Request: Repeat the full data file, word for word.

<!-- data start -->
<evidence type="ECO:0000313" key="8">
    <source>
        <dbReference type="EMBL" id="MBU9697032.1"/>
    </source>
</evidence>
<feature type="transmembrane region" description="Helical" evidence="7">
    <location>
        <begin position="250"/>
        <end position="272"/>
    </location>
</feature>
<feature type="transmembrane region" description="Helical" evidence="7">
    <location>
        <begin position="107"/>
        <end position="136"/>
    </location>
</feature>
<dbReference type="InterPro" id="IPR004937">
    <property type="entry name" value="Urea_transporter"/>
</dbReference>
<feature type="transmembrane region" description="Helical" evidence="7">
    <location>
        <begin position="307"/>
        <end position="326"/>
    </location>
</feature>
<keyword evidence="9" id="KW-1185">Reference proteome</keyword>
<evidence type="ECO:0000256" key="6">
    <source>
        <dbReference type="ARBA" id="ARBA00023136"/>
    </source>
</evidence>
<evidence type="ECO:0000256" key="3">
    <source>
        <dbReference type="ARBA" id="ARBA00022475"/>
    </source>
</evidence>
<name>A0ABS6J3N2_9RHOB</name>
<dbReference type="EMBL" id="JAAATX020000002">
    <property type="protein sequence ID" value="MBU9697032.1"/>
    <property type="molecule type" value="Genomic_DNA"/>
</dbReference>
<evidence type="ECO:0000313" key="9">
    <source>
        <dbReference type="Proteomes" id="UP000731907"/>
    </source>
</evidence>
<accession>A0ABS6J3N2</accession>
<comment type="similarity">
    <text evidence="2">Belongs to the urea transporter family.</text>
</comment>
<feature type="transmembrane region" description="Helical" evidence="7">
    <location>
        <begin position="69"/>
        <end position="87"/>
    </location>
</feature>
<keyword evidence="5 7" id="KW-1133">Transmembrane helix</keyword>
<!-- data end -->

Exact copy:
<evidence type="ECO:0000313" key="8">
    <source>
        <dbReference type="EMBL" id="MBU9697032.1"/>
    </source>
</evidence>
<feature type="transmembrane region" description="Helical" evidence="7">
    <location>
        <begin position="250"/>
        <end position="272"/>
    </location>
</feature>
<feature type="transmembrane region" description="Helical" evidence="7">
    <location>
        <begin position="107"/>
        <end position="136"/>
    </location>
</feature>
<dbReference type="InterPro" id="IPR004937">
    <property type="entry name" value="Urea_transporter"/>
</dbReference>
<feature type="transmembrane region" description="Helical" evidence="7">
    <location>
        <begin position="307"/>
        <end position="326"/>
    </location>
</feature>
<keyword evidence="9" id="KW-1185">Reference proteome</keyword>
<evidence type="ECO:0000256" key="6">
    <source>
        <dbReference type="ARBA" id="ARBA00023136"/>
    </source>
</evidence>
<evidence type="ECO:0000256" key="3">
    <source>
        <dbReference type="ARBA" id="ARBA00022475"/>
    </source>
</evidence>
<name>A0ABS6J3N2_9RHOB</name>
<dbReference type="EMBL" id="JAAATX020000002">
    <property type="protein sequence ID" value="MBU9697032.1"/>
    <property type="molecule type" value="Genomic_DNA"/>
</dbReference>
<evidence type="ECO:0000313" key="9">
    <source>
        <dbReference type="Proteomes" id="UP000731907"/>
    </source>
</evidence>
<accession>A0ABS6J3N2</accession>
<comment type="similarity">
    <text evidence="2">Belongs to the urea transporter family.</text>
</comment>
<feature type="transmembrane region" description="Helical" evidence="7">
    <location>
        <begin position="69"/>
        <end position="87"/>
    </location>
</feature>
<keyword evidence="5 7" id="KW-1133">Transmembrane helix</keyword>